The BRAIN Initiative will be holding two virtual workshops in February and March to review and assess current projects and future opportunities to develop and disseminate technologies for non-invasive imaging of human brain function. Presentations will be posted prior to each workshop, and the discussion will be broadcast to the public with live Q&A sessions. A Request for Information released on January 15th seeks public feedback (NOT-NS-21-024). Ideas can be submitted here by April 1, 2021. Please feel free to forward this email to interested parties inside and outside your institution.
February 18-19, 2021: BRAIN Initiative: Dissemination of Non-Invasive Imaging Technologies
This workshop will feature progress updates from BRAIN Initiative project awardees and presentations from industry representatives on potential paths for follow-on dissemination and commercialization. Discussion panels with technologists and neuroscience end-users will address potential gaps and critical issues within the context of these projects.
Agenda and information on presentations: https://cvent.me/OKW7Vg
NIH Videocast Links with iCal to save on your personal calendar:
Day 1, February 18, 2021 https://videocast.nih.gov/watch=40173
Day 2, February 19, 2021 https://videocast.nih.gov/watch=40174
March 9-11, 2021: BRAIN Initiative: Transformative Non-Invasive Imaging Technologies
This workshop will bring together neuroscientists, tool developers/engineers, and industry partners to identify new non-invasive functional imaging tools that could be realized in the next five to ten years. Discussion topics will include how to maximize potential impact of these technologies on human neuroscience research, and identification of possible pathways for their dissemination.
Agenda and information on presentations: https://cvent.me/lVQeBg.
NIH Videocast Links with iCal to save on your personal calendar:
Day 1, March 9, 2021 https://videocast.nih.gov/watch=40182
Day 2, March 10, 2021 https://videocast.nih.gov/watch=40183
Day 3, March 11, 2021 https://videocast.nih.gov/watch=40184
Neuroscience Institute Speaker Series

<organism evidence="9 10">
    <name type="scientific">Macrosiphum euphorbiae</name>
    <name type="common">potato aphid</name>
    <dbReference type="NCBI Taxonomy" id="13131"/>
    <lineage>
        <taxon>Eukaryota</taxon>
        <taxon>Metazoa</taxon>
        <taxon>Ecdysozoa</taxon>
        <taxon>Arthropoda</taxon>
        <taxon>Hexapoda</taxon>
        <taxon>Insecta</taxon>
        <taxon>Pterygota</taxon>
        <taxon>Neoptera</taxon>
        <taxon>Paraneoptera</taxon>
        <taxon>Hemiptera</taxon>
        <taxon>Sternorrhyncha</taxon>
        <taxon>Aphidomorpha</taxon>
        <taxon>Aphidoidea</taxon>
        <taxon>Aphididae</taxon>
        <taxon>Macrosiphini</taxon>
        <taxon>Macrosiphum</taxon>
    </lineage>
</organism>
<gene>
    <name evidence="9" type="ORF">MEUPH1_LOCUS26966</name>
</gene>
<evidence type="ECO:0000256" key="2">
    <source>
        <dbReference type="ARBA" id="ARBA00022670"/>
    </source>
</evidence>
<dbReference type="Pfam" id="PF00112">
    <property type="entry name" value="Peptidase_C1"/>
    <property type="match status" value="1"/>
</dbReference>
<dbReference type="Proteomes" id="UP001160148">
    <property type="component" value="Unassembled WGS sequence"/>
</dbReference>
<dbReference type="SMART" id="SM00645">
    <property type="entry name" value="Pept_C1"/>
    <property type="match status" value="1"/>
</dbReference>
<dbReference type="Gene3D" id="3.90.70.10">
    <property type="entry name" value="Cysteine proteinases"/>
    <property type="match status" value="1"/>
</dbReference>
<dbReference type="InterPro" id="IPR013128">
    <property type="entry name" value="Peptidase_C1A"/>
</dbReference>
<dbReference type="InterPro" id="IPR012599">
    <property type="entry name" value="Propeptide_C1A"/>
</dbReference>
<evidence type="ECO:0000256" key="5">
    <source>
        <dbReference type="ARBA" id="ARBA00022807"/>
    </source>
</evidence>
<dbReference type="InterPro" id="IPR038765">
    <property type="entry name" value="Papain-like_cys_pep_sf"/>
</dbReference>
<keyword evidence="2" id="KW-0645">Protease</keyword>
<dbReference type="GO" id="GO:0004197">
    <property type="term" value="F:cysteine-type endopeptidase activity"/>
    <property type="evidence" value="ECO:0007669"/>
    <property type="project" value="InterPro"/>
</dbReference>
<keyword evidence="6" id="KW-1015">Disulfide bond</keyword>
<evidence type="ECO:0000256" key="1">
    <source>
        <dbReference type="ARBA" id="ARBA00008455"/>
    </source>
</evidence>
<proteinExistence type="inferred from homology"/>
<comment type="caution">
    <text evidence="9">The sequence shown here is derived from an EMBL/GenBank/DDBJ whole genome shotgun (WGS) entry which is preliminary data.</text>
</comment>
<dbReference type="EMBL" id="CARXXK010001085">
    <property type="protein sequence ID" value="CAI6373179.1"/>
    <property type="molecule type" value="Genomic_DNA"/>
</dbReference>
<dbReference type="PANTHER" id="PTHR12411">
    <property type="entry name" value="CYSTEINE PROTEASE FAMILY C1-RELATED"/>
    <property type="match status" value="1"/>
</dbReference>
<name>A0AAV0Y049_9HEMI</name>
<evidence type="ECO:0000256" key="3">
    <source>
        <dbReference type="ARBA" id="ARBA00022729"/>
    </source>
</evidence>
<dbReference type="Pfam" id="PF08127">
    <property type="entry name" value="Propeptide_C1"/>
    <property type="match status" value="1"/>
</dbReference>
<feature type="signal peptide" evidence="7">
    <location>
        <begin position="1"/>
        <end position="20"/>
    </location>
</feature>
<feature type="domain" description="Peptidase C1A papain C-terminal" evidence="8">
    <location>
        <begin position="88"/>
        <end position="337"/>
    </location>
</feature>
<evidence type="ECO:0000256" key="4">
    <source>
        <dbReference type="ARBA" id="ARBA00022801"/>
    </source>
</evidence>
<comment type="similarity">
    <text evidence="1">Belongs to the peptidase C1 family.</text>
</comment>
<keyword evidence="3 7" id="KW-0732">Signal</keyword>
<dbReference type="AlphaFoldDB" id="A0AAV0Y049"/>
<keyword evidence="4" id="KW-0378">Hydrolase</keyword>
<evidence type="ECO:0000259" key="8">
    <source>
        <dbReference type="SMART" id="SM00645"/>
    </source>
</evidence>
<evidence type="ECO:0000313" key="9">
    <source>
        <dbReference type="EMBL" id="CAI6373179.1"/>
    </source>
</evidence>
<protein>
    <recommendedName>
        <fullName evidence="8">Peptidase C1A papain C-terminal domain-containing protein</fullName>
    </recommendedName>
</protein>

Dr. Ting studied mechanical engineering at the University of California at Berkeley (BS) and at Stanford University (MSE, PhD). Her postdoctoral training was in neurophysiology at the University of Paris V and Oregon Health and Sciences University. Currently she co-directs the Georgia Tech and Emory Neural Engineering Center. Her research in neuromechanics focuses on complex, whole body movements such as walking and balance in healthy and neurologically impaired individuals, as well as skilled movements involved in dance and sport. By drawing from neuroscience, biomechanics, rehabilitation, computation, robotics, and physiology her lab has discovered exciting new principles of human movement. Her work has revealed sensorimotor control mechanisms for control of muscle activity during gait and balance and how they change in stroke, spinal cord injury, Parkinson’s disease, and with rehabilitation and training. Her work forms a foundation that researchers around the world are using to understand normal and impaired movement control in humans and animals as well as to develop better robotic devices that interact with people. She also developing musculoskeletal modeling techniques to better predict the contributions of muscle properties and muscle spindle sensory feedback to muscle activity in movement. Dr. Ting is a Fellow of the American Institute of Medical and Biological Engineers (2016), she was awarded the Arthur C. Guyton Award for Excellence in Integrative Physiology by the American Physiological Society (2007), the Atlanta Business Chronicles, Healthcare Hero Award (2018) and several teaching and mentoring awards from Georgia Tech and Emory University. Dr. Ting’s research is highlighted the follow in textbooks: Principles of Neural Science, Motor Control: Translating Research into Practice, The Neurobiology of Motor Control: Fundamental Concepts and New Directions, and featured in a popular science book entitled Balance: a Dizzying Journey Through the Science of our Most Delicate Sense; her work on flamingo balance has been featured in several children’s science publications.